H.-P. Liebig
Protected cultivation of Kohlrabi - in Germany the normal cropping method in the cold season - requires considerable amounts of heating energy, not only for sufficient growth but also to avoid bolting. To improve control algorithms for the heating system in order to save energy the buffering capacity of Kohlrabi growth against fluctuating temperature regimes was examined.

Measurements of the net CO2-uptake per day (24h) and the tuber diameter growth under controlled fluctuations of temperature and radiation led to the following hypothesis:

  1. Photosynthesis is predominantly determined by the amount of radiation (PAR)
  2. Assimilates produced flow into a reserve pool
  3. Tuber growth (fresh weight) is predominantly determined by temperature dependent water uptake.

Comparative measurements and calculations from even more drastic reductions of light or temperature conditions supported the idea of considerably changing dry matter contents - the buffering system. Estimations of the buffering capacity were made by assuming that there was no increment in dry matter production or no tuber diameter growth.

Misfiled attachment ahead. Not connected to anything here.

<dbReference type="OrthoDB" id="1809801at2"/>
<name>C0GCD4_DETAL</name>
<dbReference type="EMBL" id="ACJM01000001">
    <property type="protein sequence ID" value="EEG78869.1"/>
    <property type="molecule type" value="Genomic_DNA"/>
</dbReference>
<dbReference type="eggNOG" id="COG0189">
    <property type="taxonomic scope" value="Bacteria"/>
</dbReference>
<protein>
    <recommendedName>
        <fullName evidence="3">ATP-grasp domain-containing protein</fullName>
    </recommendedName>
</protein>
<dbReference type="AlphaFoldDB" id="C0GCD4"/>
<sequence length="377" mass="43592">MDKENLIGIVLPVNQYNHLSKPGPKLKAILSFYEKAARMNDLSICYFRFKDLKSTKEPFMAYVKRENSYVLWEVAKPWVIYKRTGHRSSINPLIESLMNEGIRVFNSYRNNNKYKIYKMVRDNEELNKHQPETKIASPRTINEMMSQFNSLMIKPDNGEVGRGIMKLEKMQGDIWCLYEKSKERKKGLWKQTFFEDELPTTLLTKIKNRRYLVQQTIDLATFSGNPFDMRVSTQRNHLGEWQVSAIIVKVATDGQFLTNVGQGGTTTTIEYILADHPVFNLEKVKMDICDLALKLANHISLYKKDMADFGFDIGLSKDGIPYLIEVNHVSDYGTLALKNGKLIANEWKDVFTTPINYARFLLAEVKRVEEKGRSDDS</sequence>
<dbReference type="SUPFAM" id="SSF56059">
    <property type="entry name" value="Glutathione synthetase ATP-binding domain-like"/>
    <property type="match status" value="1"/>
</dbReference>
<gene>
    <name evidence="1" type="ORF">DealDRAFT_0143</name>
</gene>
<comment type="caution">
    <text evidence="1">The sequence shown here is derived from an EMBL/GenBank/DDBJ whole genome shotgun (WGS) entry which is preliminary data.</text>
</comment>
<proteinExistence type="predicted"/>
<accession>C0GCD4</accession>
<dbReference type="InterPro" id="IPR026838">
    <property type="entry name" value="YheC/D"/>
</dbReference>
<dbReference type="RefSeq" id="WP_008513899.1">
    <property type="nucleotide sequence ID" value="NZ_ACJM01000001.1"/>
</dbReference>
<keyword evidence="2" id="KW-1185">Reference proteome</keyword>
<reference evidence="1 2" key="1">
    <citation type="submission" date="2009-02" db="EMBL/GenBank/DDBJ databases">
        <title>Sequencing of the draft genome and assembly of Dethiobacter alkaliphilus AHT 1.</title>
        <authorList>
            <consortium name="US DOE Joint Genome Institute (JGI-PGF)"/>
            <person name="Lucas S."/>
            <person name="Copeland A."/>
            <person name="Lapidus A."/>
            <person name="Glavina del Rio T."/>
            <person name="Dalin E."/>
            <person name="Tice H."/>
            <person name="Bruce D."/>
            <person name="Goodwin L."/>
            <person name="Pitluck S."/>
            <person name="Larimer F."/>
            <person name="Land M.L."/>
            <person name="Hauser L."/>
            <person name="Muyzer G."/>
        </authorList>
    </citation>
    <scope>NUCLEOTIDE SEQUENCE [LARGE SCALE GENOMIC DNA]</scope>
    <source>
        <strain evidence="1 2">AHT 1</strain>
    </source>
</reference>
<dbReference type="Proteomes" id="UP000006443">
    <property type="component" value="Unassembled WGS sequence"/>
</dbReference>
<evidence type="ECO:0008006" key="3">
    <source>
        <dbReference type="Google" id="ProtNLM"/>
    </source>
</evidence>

It was concluded that there exists a large temperature integration potential if periods of extreme temperature regimes compared to the light regime do not exceed approximately 7 days.

In a glasshouse experiment conventionally fixed temperature set points were tested against a control program that led to much more changing temperatures. Growth rates of the different regimes were compared by means of a plant growth model. No disadvantage caused by heavy changing temperatures could be detected. Although not significant tuber growth rates were even slightly enhanced. Further investigations are needed to develop control algorithms using better the temperature integration potential of Kohlrabi and presumably other plants.

Liebig, H.-P. (1988). TEMPERATURE INTEGRATION BY KOHLRABI GROWTH. Acta Hortic. 230, 371-380
DOI: 10.17660/ActaHortic.1988.230.49

Acta Horticulturae